Learn about ageism, a prejudice that takes experienced people out of the job market

Have you ever tried to look up the meaning of the term “age” in traditional dictionaries? Well, don’t even try, you won’t find it, and the word also continues to appear underlined in red by the Word reviewer. This is because it is a relatively new concept to define an old problem, which can be summed up in this objective way: ageism is simply discrimination, prejudice or unfair treatment based on age criteria.

It is likely that ageism is an adaptation to Portuguese of the English term ageism, which, like other prejudices — racism, homophobia, misogyny, xenophobia, etc. — is unjustified, cruel and harms both the person affected and their peers, society, the economy and businesses. The problem is so real and so serious that, in the corporate world, diversity and inclusion policies often identify ageism simply as 50+, with the best of intentions.

It’s amazing: 50+! This means that professionals at the peak of their careers, mature, experienced and 100% productive already belong to a group that is subject to ageism! Imagine what a healthy person over 50 still has to offer, to teach, to lead teams, to make important decisions based on their long learning. And who else loses from this in the professional market, besides the person himself? Companies, of course.

The problem grows when you look at population statistics. At the end of last year, the IBGE announced that life expectancy in Brazil had already reached 76.8 years. In just five years, there was an increase of 1.3 years, and 3.3 years in the last 10 years, which is an exceptional growth and shows that Brazilians born now will live longer than their parents. The index is still low when compared to life expectancy in countries such as Japan (88 years old), Italy, Sweden and others (in the 83 years old range), but it is high when we remember that, in 1940, the general expectation of life in Brazil was only 45 years old. During this period, there was a gain of 31 years.

Today, 25% of the Brazilian population is over 50 years of age, which represents approximately 53 million people, or more than five times the population of Portugal. And how are companies reacting to this new reality? Slowly, for sure, although important advances have been made, starting with the prominence that the concept of ageism itself, previously non-existent, has gained.

Ageism in startups

In the startup ecosystem, according to a recent study by Abstartups, 62.3% of companies still do not have mature professionals on their staff. That is, out of every 10 startups, just over three have employees over 50 years old. Another survey by GPTW (Best Companies to Work For) indicated that very few companies reach an acceptable level of hiring professionals over 50 years of age.

It is commonplace to say that significant advances have been made, but there are still many challenges to be overcome. However, this is exactly what happens today in Brazil in relation to ageism. Since the previous decade, there has been an increase of more than 40% in the number of older people with CLT contracts. On the other hand, the proportion of people of this age who are unemployed also grew, since there was an expansion of this age group.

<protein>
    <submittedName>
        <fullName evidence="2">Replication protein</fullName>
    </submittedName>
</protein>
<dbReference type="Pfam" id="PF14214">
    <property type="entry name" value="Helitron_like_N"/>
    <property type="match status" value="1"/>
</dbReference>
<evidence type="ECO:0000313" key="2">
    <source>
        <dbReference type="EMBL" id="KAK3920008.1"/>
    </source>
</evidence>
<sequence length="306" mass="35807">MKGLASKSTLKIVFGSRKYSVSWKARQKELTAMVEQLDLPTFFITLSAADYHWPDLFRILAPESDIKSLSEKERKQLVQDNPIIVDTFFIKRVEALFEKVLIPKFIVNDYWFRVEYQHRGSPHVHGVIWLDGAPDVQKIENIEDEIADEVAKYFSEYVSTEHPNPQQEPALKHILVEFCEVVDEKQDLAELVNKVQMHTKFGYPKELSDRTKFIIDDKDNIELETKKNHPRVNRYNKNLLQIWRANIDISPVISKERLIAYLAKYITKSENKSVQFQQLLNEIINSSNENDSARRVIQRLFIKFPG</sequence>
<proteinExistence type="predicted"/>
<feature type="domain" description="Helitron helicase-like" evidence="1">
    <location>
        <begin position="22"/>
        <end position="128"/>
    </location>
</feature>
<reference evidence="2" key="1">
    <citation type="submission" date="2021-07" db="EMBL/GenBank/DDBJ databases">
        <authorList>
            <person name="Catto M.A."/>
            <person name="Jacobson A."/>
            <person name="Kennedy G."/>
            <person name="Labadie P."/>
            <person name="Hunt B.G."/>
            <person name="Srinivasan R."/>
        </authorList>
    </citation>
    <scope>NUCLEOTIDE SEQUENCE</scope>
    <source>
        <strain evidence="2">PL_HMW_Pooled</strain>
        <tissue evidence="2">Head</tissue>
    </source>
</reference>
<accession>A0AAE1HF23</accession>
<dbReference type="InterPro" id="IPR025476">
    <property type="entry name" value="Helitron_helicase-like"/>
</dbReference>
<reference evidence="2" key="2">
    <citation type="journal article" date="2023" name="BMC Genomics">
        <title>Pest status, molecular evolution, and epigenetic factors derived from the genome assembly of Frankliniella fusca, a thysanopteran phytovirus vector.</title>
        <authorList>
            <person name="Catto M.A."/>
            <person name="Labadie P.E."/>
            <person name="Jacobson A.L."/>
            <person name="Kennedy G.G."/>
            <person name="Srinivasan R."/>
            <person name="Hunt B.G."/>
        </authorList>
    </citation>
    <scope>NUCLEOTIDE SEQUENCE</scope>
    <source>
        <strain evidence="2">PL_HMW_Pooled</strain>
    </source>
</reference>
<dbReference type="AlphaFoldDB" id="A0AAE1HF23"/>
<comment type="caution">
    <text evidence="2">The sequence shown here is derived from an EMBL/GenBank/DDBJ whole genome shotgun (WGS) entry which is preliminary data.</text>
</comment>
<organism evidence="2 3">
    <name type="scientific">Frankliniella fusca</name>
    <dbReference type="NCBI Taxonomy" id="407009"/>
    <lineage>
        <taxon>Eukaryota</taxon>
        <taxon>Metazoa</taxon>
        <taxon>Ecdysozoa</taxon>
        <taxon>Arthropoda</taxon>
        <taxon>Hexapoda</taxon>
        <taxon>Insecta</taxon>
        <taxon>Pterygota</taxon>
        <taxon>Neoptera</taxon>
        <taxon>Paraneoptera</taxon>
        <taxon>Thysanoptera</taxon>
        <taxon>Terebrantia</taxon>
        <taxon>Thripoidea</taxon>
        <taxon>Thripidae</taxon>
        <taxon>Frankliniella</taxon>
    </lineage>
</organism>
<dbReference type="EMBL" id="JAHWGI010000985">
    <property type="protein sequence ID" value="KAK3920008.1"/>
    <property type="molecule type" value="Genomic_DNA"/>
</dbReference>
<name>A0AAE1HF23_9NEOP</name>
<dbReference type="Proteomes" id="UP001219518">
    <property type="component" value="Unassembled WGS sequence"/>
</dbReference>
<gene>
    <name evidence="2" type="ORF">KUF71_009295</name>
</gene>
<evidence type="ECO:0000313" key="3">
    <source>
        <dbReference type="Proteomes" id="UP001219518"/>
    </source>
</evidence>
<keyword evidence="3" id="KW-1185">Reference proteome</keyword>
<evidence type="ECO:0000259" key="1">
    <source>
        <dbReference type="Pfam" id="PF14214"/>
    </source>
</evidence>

Fortunately, an increasing number of companies are adopting “50+” policies, which is all very well, but the age stigma remains. In startups, creativity and innovation seem to be tied to youth, although there is nothing to support this idea. The creators of the internet, social networks and most technologies — the great innovation geniuses — are now almost all “50+ people” forced to live with this prejudice, although their minds remain agile and revolutionary.

In the movie A Mr Intern, deliciously corny, recently retired Robert de Niro accepts an apprenticeship at Anne Hathaway’s character’s successful startup. He starts with nothing to do, becomes the boss’s driver and soon becomes her confidant and strategic advisor, as well as helping to save her position in the company and her marriage. It is Hollywood, of course, pure fantasy, but at the same time there is a good deal of realism in the story regarding the value of wisdom, experience and common sense of mature people in relation to the ability of young people.

There is, with good reason, an almost irresistible impulse to value and romanticize youth, for their potential for energy and creativity, but think about it: in some time today’s young people will reach 50 years of age, still full of health, knowledge and possibilities, with many productive years ahead. Will they find a job worthy of these abilities in that future? The answer to that question needs to be created now, without further delay, for the good of all.

*Article produced by a columnist exclusively for Canaltech. The text may contain opinions and analyzes that do not necessarily reflect Canaltech’s view on the matter.

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